Essay on Intellectual Property Protection

1208 Words5 Pages
Intellectual property protection has become increasingly popular in the last century. Many factors have probed interest in this area of the law. A few of those factors include musicians seeking protection of their musical talents through use of copyrights, companies seek to protect inventions of advanced production capabilities, companies create trademarks that differentiate their unique goods from competitors, and companies like Coca-Cola protect their undisclosed ingredients for their products through use of trade secrets. These examples are to gain an understanding of how and why intellectual property rights help companies seek advantages in the marketplace. Furthermore, as the world shrinks because of advancements in transportation…show more content…
Work not covered under copyright include, but not limited to: works not fixed in tangible form, titles, names, familiar symbols, common knowledge, and methods to name a few (U.S. Copyright Office). Copyright infringement is not taken lightly. The United States entitles the copyright holder to damages and profits earned by the infringing party. Or, the copyright holder may select statutory rewards between $500 and $20,000 (inadvertent violations) or $100,000 (willful violations). With this said, copyright infringement is often difficult to prove. Two main types of copyright infringement occur, (1) direct copyright infringement and (2) contributory copyright infringement. Under direct copyright infringement, the plaintiff must prove (1) ownership of a valid copyright and (2) copying of constituent elements of the work that are original (Barnes, Dworkin & Richards, 2011). Direct copyright infringement may be excused if use of the creation is considered fair use. Plaintiffs seeking suit in contributory copyright infringement, must prove (1) direct infringement by a primary infringer, (2) knowledge of the infringement by the defendant, and (3) material contribution to the infringement by the defendant (Barnes, Dworkin & Richards, 2011). Because technology has allowed users to reach the world with the World Wide Web, contributory infringement is a serious issue. Many internet sites have made piracy readily accessible and users are “ripping”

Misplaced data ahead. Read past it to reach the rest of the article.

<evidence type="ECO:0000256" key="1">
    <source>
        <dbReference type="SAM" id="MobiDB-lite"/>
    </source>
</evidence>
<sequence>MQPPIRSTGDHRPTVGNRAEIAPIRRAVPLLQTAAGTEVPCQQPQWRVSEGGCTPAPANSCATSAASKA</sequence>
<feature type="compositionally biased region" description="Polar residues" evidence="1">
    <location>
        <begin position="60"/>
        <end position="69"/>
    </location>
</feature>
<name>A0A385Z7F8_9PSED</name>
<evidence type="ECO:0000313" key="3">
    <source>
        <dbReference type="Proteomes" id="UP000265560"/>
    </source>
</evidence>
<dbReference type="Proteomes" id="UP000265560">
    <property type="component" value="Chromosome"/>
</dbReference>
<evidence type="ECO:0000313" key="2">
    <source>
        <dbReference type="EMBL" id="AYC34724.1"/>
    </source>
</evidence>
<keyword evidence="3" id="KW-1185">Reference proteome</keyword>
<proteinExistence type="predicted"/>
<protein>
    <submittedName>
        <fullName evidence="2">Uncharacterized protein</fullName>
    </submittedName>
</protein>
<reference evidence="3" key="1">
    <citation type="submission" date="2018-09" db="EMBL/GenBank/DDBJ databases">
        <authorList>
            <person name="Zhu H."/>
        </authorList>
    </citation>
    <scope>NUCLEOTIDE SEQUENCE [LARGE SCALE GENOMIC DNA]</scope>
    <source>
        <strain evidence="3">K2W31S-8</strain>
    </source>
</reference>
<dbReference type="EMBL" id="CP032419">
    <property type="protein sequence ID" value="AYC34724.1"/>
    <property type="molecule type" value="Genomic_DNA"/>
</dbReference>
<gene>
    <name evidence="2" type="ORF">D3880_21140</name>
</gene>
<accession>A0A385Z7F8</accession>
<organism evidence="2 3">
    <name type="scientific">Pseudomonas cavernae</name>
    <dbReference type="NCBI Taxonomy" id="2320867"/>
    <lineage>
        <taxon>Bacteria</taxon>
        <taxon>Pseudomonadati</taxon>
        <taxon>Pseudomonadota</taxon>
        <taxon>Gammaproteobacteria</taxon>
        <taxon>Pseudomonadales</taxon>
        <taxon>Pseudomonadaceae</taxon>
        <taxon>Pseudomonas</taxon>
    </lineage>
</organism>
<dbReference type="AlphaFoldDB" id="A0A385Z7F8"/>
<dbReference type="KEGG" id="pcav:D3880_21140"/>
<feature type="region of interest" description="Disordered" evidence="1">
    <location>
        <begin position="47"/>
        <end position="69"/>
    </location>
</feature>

Open Document